Standard Article

Dynamic Transmission Electron Microscopy

Electron Techniques

  1. James E. Evans1,
  2. Katherine L. Jungjohann2,
  3. Nigel D. Browning3

Published Online: 12 OCT 2012

DOI: 10.1002/0471266965.com158

Characterization of Materials

Characterization of Materials

How to Cite

Evans, J. E., Jungjohann, K. L. and Browning, N. D. 2012. Dynamic Transmission Electron Microscopy. Characterization of Materials. 1–15.

Author Information

  1. 1

    Environmental Molecular Sciences Laboratory, Richland, WA, USA

  2. 2

    Department of Chemical Engineering and Materials Science, University of California Davis, Davis, CA, USA

  3. 3

    Fundamental and Computational Sciences Directorate, Pacific Northwest National Laboratory, Richland, WA, USA

Publication History

  1. Published Online: 12 OCT 2012


Dynamic transmission electron microscopy (DTEM) combines the benefits of high spatial resolution electron microscopy with the high temporal resolution of ultrafast lasers. The incorporation of these two components into a single instrument provides a perfect platform for in situ observations of material processes. However, previous applications for the first-generation DTEM have focused primarily on observing structural changes occurring in samples exposed to high vacuum and have demonstrated a spatial resolution of 8 nm with a combined 15 ns temporal resolution. Yet, improved spatial resolution will be necessary for understanding dynamics of individual particles rather than bulk materials or thin films. Therefore, in order to expand the pump–probe experimental regime to more natural environmental conditions, in situ gas and liquid chambers must be coupled with a second-generation aberration-corrected DTEM that has been modeled to achieve better than 0.3 nm spatial resolution with 1 μs temporal resolution. This chapter describes the current and future applications of in situ liquid DTEM to permit time-resolved atomic scale observations in an aqueous environment. Although this chapter focuses mostly on in situ liquid imaging, the same research potential exists for in situ gas experiments and the successful integration of these techniques promises new insights for understanding nanoparticle, catalyst, and biological protein dynamics with unprecedented spatiotemporal resolution.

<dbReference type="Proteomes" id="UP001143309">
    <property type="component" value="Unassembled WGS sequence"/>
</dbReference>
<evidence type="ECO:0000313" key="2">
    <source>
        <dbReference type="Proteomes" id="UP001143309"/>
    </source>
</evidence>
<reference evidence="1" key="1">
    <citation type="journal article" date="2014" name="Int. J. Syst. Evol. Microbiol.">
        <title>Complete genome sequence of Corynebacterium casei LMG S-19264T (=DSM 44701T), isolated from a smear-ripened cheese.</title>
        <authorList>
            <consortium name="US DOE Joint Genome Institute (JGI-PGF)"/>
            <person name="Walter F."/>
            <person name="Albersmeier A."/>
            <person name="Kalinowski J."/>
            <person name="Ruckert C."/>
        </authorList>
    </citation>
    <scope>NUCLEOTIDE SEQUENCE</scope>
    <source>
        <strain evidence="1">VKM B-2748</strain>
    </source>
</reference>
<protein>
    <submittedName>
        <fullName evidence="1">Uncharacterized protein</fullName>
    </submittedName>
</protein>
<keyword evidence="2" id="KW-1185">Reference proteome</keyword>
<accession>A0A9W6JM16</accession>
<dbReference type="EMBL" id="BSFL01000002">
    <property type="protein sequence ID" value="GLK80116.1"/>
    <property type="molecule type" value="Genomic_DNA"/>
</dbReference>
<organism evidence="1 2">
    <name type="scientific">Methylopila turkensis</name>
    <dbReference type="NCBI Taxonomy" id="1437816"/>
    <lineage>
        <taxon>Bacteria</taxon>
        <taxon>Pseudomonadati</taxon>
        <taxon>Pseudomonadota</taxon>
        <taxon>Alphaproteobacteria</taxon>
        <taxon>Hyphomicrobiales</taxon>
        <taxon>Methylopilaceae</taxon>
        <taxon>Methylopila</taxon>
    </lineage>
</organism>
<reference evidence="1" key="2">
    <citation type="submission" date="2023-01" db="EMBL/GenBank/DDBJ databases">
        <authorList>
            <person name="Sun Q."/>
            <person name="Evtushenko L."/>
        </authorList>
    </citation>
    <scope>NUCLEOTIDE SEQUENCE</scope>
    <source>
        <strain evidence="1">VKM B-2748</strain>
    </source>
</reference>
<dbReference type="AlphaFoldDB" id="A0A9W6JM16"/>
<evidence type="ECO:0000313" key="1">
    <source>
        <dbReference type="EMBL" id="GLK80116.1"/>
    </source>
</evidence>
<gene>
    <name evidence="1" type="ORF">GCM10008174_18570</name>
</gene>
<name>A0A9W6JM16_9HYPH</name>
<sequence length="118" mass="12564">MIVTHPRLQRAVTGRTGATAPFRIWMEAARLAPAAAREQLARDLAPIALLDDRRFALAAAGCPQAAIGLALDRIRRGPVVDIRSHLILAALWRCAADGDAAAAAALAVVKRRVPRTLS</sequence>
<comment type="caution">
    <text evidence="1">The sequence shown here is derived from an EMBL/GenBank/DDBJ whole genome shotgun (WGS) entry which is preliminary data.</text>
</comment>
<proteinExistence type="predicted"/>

• In situ TEM;
  • DTEM;
  • ultrafast electron microscopy